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Relating and Repairing

Posted on 01 Oct 2016 @ 1:31am by Lieutenant Elizabeth Marion
Edited on on 01 Oct 2016 @ 1:32am

Mission: Click Three Times
Location: Relay Junction 17A
Timeline: MD 8 || 1445 hours

Working in such close quarters generally bred one of two conditions. The first being abject silence born when no one on a work detail cared to speak for fear they would happen on an uncomfortable subject and gain some unfavorable reputation. The second condition was one of boisterous conversation and a sense of comradery that possessed no boundaries. In the case of the small working party that had been mired in blast residue and torn out bulkheads, both conditions had run their course in sequential order. By the time the small team had reached the trailing end of their work for the shift, they were securely entrenched in conversation.

“… and that’s how I ended up spending half my recruit training confined to quarters,” Petty Officer Lenard Shores chuckled as he finished his rather compelling tale of his dealings with the training leadership at the Recruit Depot.

“And they let you stay in?” Crewman Jack Rutherford gawked in amazement.

“It was different back in the war,” Lieutenant Elizabeth Marion spoke up, “As long as you didn’t kill yourself or someone else while you were in training, they pretty much overlooked anything just to get people shipped to the Fleet.”

“Well, what about you, Lieutenant?” Crewman Herbert Lambey inquired, “Surely you have some stories from your training days. Or do officers act better than the rest of us?”

“Oh, I have stories,” Liz chuckled softly, “Because I joined Starfleet on the same side of the line you all did. It wasn’t that long ago I was a Crewman Recruit standing in front of the barrack at Great Lakes, wishing I hadn’t signed that contract.”

Petty Officer Winston Green practically fell against the bulkhead behind him upon hearing Marion’s confession, “You’re a mustang?”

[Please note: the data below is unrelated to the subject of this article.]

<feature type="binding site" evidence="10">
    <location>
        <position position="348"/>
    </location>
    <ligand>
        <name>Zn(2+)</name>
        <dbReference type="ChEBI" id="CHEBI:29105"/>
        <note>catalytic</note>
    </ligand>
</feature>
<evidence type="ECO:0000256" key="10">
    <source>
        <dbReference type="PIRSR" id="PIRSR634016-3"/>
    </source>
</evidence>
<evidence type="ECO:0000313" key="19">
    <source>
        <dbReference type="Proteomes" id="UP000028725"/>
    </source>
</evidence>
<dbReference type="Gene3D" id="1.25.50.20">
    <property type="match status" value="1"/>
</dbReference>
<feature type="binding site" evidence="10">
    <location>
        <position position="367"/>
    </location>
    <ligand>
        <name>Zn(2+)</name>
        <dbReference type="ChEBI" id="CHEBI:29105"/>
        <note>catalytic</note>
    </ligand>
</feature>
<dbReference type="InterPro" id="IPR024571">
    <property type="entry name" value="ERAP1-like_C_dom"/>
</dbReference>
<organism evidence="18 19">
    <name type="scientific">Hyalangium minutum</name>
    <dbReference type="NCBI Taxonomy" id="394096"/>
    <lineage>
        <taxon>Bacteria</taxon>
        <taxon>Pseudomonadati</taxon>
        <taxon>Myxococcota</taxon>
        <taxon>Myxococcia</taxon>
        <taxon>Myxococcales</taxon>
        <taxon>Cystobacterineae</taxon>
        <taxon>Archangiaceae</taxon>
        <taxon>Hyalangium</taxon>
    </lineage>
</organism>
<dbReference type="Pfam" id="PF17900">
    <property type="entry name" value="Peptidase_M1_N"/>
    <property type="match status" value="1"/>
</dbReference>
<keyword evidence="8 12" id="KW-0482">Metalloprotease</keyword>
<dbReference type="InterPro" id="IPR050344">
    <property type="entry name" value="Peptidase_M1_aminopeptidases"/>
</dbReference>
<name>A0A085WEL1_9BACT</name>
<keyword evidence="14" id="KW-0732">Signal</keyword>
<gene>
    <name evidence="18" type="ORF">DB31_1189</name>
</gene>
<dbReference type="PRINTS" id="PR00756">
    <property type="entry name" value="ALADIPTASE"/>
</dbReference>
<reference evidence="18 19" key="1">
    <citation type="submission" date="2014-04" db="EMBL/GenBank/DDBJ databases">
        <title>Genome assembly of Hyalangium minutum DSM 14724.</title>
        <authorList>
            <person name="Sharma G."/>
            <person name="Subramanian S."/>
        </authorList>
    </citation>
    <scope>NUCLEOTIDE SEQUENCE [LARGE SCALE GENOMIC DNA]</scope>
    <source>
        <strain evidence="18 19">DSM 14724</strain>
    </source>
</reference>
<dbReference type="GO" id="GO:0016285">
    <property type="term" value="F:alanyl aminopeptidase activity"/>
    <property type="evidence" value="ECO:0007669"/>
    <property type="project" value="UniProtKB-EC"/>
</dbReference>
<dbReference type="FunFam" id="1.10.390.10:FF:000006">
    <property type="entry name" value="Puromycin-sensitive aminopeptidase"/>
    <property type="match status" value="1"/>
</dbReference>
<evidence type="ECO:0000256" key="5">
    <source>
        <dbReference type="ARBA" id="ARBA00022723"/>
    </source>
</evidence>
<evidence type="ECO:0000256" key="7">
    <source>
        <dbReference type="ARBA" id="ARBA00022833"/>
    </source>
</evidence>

“I am,” Liz nodded, “Clawed my way up to First Class before I got told I was going to take the LDO course.”

“Wait… you were told to become an officer?” Lambey asked with a great deal of skepticism.

Again Lt. Marion nodded, “That’s right. My Old Man came storming into the Transporter room when we were serving on the Monitor together and said ‘Kid, you’re wasting your life pulling isolinear chips out of these blasted things. Write me an LDO package and have it on my desk by tomorrow.’ And given how serious my father can be when he gets into a mood, I did it. I never thought he’d actually do it though.”

“What, you the daughter of some Admiral?” Crewman Rutherford interjected.

Liz shrugged, “I never met my real father, so who knows whether or not he was ever in Starfleet. The man I call my father is my adopted one, and he wasn’t an Admiral at the time. He was just the Captain of the Monitor at that point.”

A short pause in the conversation filled the small relay junction as the group continued the arduous task of putting the power distribution system back in order. They had managed to pull everything that had been destroyed in the two overloads that had plagued the section, and were well into getting them replaced with new lines. The lull in conversation was companionable enough, but the question that had been left hanging in the air didn’t say that way for very long.

“So your adopted father was you CO?” Shores asked, breaking the silence.

Marion nodded but didn’t say anything as she welded a piece of coupling into place. When the Petty Officer realized that she was performing a task that required a good deal of focus, he returned to his own task of replacing fused isolinear control rods to give her a chance to finish.

“I met him, oddly enough, on my first ship out of training. He was one of those officers recalled from retirement during the Dominion War. He’d been a doctor his entire career so they put him on the Nobel thinking he would be able to run it like a hospital administrator would any ground based facility. Unfortunately, Dad had a nasty habit of trying to run sickbay and not the ship,” Liz related the story to her team with a nostalgic grin.